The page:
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ASU scientist one step closer to finding a cure to cancer

Posted: 5:08 PM, Feb 18, 2020
Updated: 2020-02-19 00:10:31-05

TEMPE, AZ — A cancer diagnosis can change everything in a profound way. It's something many of us have a personal connection to. But one scientist at Arizona State University is taking his experience and channeling it to find a cure.

"This is my brother in law Tommy, he was on a medical mission in Haiti," said Dr. Grant McFadden.

Dr. McFadden has a picture of Tommy hanging in his office that motivates him every day.

"It was horrible to be honest, some cancers are more horrible than others, multiple Myeloma in the terminal stages is really a terrible cancer," said McFadden.

Tommy died after fighting Multiple myeloma for years. A cancer that affects more than 200,000 Americans every year. Treatment like radiation and Chemotherapy prolonged his life but in the end, the cancer took it anyways.

"I think it serves as a personal motivation," said McFadden who is also a cancer survivor.

McFadden is leading a team at The Biodesign Institute at ASU that could finally give hope to people like Tommy suffering from Multiple myeloma.

It starts with his study of a deadly virus found in rabbits. One that was used for years in Europe to control rabbit populations.

"We stumbled upon the fact that when you put this virus into tumor tissue and it could be mouse tissue or human tissue, it didn't matter, the virus treated the cancer cells the way it treats rabbit cells, it finds them, infects them and kills them," said McFadden.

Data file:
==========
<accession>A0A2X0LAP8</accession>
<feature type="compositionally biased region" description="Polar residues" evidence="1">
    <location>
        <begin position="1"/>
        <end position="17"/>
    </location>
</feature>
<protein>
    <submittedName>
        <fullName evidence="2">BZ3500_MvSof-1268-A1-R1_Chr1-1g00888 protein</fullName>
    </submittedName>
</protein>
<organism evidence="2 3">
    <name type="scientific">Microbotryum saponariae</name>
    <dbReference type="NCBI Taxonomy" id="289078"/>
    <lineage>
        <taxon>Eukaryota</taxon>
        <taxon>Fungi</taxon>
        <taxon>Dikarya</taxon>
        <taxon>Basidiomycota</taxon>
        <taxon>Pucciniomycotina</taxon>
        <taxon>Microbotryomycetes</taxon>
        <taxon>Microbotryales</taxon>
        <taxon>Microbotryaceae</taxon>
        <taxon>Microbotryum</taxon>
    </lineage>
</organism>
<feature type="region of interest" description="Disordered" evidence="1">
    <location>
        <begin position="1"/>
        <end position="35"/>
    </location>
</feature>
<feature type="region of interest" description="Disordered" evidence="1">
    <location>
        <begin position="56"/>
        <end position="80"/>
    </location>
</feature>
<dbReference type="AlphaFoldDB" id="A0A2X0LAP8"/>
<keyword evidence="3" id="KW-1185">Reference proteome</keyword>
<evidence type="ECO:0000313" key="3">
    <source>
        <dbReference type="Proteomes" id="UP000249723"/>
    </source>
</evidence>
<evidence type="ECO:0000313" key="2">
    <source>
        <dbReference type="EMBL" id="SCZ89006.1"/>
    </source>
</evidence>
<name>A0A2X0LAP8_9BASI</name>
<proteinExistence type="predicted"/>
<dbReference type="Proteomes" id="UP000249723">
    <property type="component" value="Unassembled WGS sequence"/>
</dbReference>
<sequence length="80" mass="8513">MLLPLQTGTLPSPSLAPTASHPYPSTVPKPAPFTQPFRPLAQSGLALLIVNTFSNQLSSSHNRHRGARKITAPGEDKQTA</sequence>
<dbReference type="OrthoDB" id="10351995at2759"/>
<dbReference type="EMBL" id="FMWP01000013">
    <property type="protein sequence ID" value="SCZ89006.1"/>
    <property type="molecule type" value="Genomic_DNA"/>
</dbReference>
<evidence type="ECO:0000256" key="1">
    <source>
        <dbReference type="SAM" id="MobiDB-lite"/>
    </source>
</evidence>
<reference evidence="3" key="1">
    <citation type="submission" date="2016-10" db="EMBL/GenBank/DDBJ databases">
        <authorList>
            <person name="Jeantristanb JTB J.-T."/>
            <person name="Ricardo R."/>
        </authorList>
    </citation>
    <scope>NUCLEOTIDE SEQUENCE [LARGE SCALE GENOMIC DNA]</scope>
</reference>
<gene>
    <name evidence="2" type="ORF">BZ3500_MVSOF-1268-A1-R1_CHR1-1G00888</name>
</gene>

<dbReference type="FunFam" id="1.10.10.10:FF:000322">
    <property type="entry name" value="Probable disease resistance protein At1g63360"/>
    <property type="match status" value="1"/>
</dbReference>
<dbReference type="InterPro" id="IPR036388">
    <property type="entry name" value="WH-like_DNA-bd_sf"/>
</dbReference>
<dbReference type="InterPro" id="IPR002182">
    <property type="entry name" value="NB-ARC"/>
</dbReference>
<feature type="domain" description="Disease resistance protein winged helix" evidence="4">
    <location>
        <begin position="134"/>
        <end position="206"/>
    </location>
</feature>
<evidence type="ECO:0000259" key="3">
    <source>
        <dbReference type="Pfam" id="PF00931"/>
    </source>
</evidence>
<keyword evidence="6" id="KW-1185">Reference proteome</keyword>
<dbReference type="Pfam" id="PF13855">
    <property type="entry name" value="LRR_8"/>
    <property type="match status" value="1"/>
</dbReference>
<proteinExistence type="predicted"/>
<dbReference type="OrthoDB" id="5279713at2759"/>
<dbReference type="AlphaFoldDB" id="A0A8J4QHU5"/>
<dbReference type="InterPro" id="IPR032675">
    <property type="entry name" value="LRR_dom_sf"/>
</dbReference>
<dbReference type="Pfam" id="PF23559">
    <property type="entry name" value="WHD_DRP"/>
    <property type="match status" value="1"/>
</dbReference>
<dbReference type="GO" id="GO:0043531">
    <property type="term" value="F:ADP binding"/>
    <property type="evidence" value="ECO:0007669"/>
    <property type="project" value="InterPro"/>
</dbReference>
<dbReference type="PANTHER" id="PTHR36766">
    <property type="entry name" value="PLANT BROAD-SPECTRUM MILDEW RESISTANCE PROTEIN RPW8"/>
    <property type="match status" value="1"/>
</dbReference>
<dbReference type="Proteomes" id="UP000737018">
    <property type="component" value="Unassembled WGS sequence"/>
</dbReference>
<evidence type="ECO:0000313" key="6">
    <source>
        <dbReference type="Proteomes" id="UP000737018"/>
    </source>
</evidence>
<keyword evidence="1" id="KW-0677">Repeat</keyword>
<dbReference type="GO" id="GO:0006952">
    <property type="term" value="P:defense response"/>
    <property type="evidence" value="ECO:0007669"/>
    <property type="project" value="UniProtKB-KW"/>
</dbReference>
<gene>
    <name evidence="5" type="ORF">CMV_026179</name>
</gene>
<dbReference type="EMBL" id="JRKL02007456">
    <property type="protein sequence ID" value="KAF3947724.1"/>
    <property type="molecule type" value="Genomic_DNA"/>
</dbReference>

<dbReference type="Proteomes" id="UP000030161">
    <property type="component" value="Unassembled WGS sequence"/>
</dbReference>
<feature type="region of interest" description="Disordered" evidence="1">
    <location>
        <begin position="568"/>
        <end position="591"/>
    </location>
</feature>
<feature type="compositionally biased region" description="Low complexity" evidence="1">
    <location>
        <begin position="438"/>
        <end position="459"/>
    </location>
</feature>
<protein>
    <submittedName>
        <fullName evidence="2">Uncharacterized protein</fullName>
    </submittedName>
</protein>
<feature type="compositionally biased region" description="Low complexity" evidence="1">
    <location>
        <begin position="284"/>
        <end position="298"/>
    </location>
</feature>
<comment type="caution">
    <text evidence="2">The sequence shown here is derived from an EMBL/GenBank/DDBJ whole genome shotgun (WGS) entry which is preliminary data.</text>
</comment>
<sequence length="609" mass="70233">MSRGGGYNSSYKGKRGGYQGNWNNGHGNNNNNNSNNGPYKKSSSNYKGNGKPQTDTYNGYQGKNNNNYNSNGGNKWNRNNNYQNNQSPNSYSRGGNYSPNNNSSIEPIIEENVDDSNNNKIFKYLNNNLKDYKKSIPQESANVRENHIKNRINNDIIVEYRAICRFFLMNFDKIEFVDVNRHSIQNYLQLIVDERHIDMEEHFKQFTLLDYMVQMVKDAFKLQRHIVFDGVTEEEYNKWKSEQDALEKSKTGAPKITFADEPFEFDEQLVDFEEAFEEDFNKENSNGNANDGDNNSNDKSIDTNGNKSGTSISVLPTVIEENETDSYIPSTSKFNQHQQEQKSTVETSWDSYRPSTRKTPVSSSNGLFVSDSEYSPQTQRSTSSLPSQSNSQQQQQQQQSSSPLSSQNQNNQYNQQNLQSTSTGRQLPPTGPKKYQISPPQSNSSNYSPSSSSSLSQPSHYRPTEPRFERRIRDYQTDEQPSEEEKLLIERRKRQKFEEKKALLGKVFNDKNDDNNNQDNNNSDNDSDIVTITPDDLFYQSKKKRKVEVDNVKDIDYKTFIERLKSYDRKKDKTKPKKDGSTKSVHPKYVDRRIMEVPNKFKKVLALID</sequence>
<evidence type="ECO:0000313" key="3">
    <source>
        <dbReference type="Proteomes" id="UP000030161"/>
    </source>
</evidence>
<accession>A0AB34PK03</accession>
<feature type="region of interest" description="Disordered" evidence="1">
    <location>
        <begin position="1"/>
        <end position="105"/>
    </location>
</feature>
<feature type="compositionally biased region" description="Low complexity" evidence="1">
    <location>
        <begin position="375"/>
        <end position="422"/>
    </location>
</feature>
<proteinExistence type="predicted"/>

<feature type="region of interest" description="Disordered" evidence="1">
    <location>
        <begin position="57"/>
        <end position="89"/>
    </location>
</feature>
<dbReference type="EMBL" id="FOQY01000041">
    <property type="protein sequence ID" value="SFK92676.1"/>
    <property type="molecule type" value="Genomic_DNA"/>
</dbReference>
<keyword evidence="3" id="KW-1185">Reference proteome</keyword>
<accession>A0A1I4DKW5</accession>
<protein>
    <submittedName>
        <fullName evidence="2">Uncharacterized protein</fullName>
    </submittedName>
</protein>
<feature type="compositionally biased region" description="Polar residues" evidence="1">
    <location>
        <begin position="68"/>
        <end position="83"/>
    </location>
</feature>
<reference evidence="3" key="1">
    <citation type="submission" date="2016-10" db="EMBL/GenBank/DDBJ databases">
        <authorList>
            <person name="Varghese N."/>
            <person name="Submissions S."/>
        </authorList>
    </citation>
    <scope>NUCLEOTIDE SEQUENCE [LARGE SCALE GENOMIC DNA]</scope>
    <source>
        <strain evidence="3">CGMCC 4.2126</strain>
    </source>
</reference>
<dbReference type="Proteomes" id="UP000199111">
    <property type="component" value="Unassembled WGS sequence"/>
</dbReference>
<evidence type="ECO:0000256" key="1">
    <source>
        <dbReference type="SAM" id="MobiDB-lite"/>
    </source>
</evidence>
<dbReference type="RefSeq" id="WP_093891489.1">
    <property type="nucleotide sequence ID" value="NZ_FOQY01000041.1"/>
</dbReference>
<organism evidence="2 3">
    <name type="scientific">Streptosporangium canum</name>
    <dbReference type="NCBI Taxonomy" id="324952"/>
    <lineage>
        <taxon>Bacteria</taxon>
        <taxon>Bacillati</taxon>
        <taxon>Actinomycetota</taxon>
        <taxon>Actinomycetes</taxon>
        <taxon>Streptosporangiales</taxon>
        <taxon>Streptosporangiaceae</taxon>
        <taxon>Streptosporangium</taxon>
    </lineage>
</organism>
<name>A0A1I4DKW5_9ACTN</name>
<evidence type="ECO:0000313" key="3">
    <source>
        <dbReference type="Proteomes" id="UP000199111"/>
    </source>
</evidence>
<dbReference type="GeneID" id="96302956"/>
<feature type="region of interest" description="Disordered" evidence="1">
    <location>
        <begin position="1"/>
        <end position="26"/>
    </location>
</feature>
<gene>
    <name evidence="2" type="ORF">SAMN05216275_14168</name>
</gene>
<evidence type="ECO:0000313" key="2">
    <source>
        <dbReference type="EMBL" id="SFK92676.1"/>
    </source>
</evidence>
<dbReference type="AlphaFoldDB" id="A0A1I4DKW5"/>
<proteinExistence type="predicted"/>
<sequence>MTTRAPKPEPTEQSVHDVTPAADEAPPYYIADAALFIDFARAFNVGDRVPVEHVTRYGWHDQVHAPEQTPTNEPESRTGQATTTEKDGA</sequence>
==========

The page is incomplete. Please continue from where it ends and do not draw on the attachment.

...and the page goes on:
The key here is while the virus is devastatingly effective in killing cancer cells, it's harmless to the human body. Compare that to how cancers are treated now.

"Chemotherapy which is basically poison, radiation which is basically burning, and surgery which is cutting," said McFadden.

All of which are invasive and harmful to the body. When it comes to Multiple myeloma can only prolong a patient’s life.

McFadden hopes to begin human testing in the next two years and saving lives for the next hundred.

"I'm convinced that the day will come when our kids or our grandkids will look back on the way cancer is treated today and regard it as barbaric," said McFadden regarding current treatments of cancer.